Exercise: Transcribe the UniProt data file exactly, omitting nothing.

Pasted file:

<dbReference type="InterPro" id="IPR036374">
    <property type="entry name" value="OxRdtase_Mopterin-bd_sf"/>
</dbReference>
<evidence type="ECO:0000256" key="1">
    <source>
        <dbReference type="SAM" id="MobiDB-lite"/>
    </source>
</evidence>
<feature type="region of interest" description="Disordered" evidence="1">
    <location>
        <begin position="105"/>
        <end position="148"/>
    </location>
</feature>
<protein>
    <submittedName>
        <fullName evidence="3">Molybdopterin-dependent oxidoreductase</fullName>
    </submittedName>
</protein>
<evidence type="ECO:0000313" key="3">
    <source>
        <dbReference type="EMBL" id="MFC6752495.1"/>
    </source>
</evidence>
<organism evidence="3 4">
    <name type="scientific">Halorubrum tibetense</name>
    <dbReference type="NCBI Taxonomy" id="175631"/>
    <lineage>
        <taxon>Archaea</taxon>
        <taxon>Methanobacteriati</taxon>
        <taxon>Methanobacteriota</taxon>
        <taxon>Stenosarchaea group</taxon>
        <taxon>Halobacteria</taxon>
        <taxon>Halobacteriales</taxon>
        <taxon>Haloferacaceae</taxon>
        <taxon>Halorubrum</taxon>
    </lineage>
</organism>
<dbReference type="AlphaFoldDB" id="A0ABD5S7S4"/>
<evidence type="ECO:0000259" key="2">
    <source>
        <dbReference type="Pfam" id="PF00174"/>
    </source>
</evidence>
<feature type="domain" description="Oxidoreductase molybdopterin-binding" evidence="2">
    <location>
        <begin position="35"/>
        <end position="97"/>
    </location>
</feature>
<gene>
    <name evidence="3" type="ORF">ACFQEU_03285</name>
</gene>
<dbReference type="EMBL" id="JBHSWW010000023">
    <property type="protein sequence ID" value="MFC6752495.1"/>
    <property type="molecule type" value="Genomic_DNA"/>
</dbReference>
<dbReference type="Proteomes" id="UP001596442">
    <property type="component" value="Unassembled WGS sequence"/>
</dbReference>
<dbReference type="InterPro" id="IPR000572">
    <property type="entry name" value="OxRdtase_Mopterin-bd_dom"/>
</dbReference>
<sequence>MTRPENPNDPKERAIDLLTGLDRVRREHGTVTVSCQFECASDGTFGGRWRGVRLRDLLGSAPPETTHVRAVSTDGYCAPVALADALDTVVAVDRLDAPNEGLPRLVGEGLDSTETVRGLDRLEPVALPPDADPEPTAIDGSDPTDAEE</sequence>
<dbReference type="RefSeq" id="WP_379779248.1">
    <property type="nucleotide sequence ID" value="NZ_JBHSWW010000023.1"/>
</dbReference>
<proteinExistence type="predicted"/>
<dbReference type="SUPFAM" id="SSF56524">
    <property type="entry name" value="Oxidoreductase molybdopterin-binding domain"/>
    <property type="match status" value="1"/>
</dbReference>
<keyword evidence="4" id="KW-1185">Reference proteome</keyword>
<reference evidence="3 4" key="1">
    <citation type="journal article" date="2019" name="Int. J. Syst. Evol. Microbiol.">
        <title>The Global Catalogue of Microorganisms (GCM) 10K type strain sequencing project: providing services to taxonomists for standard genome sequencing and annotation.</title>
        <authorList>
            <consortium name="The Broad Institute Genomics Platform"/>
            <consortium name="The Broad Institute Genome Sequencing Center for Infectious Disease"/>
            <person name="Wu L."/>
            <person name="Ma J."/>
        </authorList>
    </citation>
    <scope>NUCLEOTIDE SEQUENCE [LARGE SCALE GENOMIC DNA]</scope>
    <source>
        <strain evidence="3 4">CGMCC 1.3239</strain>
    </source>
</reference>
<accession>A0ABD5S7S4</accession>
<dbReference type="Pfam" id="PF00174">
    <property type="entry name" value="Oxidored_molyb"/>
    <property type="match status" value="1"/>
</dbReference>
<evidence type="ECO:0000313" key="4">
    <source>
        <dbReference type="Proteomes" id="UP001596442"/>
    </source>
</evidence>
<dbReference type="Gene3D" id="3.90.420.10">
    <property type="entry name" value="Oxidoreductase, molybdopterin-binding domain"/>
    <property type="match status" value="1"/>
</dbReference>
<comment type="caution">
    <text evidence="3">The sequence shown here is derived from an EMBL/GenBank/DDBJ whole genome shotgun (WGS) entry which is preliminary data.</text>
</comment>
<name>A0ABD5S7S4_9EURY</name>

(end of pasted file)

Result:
<dbReference type="InterPro" id="IPR036374">
    <property type="entry name" value="OxRdtase_Mopterin-bd_sf"/>
</dbReference>
<evidence type="ECO:0000256" key="1">
    <source>
        <dbReference type="SAM" id="MobiDB-lite"/>
    </source>
</evidence>
<feature type="region of interest" description="Disordered" evidence="1">
    <location>
        <begin position="105"/>
        <end position="148"/>
    </location>
</feature>
<protein>
    <submittedName>
        <fullName evidence="3">Molybdopterin-dependent oxidoreductase</fullName>
    </submittedName>
</protein>
<evidence type="ECO:0000313" key="3">
    <source>
        <dbReference type="EMBL" id="MFC6752495.1"/>
    </source>
</evidence>
<organism evidence="3 4">
    <name type="scientific">Halorubrum tibetense</name>
    <dbReference type="NCBI Taxonomy" id="175631"/>
    <lineage>
        <taxon>Archaea</taxon>
        <taxon>Methanobacteriati</taxon>
        <taxon>Methanobacteriota</taxon>
        <taxon>Stenosarchaea group</taxon>
        <taxon>Halobacteria</taxon>
        <taxon>Halobacteriales</taxon>
        <taxon>Haloferacaceae</taxon>
        <taxon>Halorubrum</taxon>
    </lineage>
</organism>
<dbReference type="AlphaFoldDB" id="A0ABD5S7S4"/>
<evidence type="ECO:0000259" key="2">
    <source>
        <dbReference type="Pfam" id="PF00174"/>
    </source>
</evidence>
<feature type="domain" description="Oxidoreductase molybdopterin-binding" evidence="2">
    <location>
        <begin position="35"/>
        <end position="97"/>
    </location>
</feature>
<gene>
    <name evidence="3" type="ORF">ACFQEU_03285</name>
</gene>
<dbReference type="EMBL" id="JBHSWW010000023">
    <property type="protein sequence ID" value="MFC6752495.1"/>
    <property type="molecule type" value="Genomic_DNA"/>
</dbReference>
<dbReference type="Proteomes" id="UP001596442">
    <property type="component" value="Unassembled WGS sequence"/>
</dbReference>
<dbReference type="InterPro" id="IPR000572">
    <property type="entry name" value="OxRdtase_Mopterin-bd_dom"/>
</dbReference>
<sequence>MTRPENPNDPKERAIDLLTGLDRVRREHGTVTVSCQFECASDGTFGGRWRGVRLRDLLGSAPPETTHVRAVSTDGYCAPVALADALDTVVAVDRLDAPNEGLPRLVGEGLDSTETVRGLDRLEPVALPPDADPEPTAIDGSDPTDAEE</sequence>
<dbReference type="RefSeq" id="WP_379779248.1">
    <property type="nucleotide sequence ID" value="NZ_JBHSWW010000023.1"/>
</dbReference>
<proteinExistence type="predicted"/>
<dbReference type="SUPFAM" id="SSF56524">
    <property type="entry name" value="Oxidoreductase molybdopterin-binding domain"/>
    <property type="match status" value="1"/>
</dbReference>
<keyword evidence="4" id="KW-1185">Reference proteome</keyword>
<reference evidence="3 4" key="1">
    <citation type="journal article" date="2019" name="Int. J. Syst. Evol. Microbiol.">
        <title>The Global Catalogue of Microorganisms (GCM) 10K type strain sequencing project: providing services to taxonomists for standard genome sequencing and annotation.</title>
        <authorList>
            <consortium name="The Broad Institute Genomics Platform"/>
            <consortium name="The Broad Institute Genome Sequencing Center for Infectious Disease"/>
            <person name="Wu L."/>
            <person name="Ma J."/>
        </authorList>
    </citation>
    <scope>NUCLEOTIDE SEQUENCE [LARGE SCALE GENOMIC DNA]</scope>
    <source>
        <strain evidence="3 4">CGMCC 1.3239</strain>
    </source>
</reference>
<accession>A0ABD5S7S4</accession>
<dbReference type="Pfam" id="PF00174">
    <property type="entry name" value="Oxidored_molyb"/>
    <property type="match status" value="1"/>
</dbReference>
<evidence type="ECO:0000313" key="4">
    <source>
        <dbReference type="Proteomes" id="UP001596442"/>
    </source>
</evidence>
<dbReference type="Gene3D" id="3.90.420.10">
    <property type="entry name" value="Oxidoreductase, molybdopterin-binding domain"/>
    <property type="match status" value="1"/>
</dbReference>
<comment type="caution">
    <text evidence="3">The sequence shown here is derived from an EMBL/GenBank/DDBJ whole genome shotgun (WGS) entry which is preliminary data.</text>
</comment>
<name>A0ABD5S7S4_9EURY</name>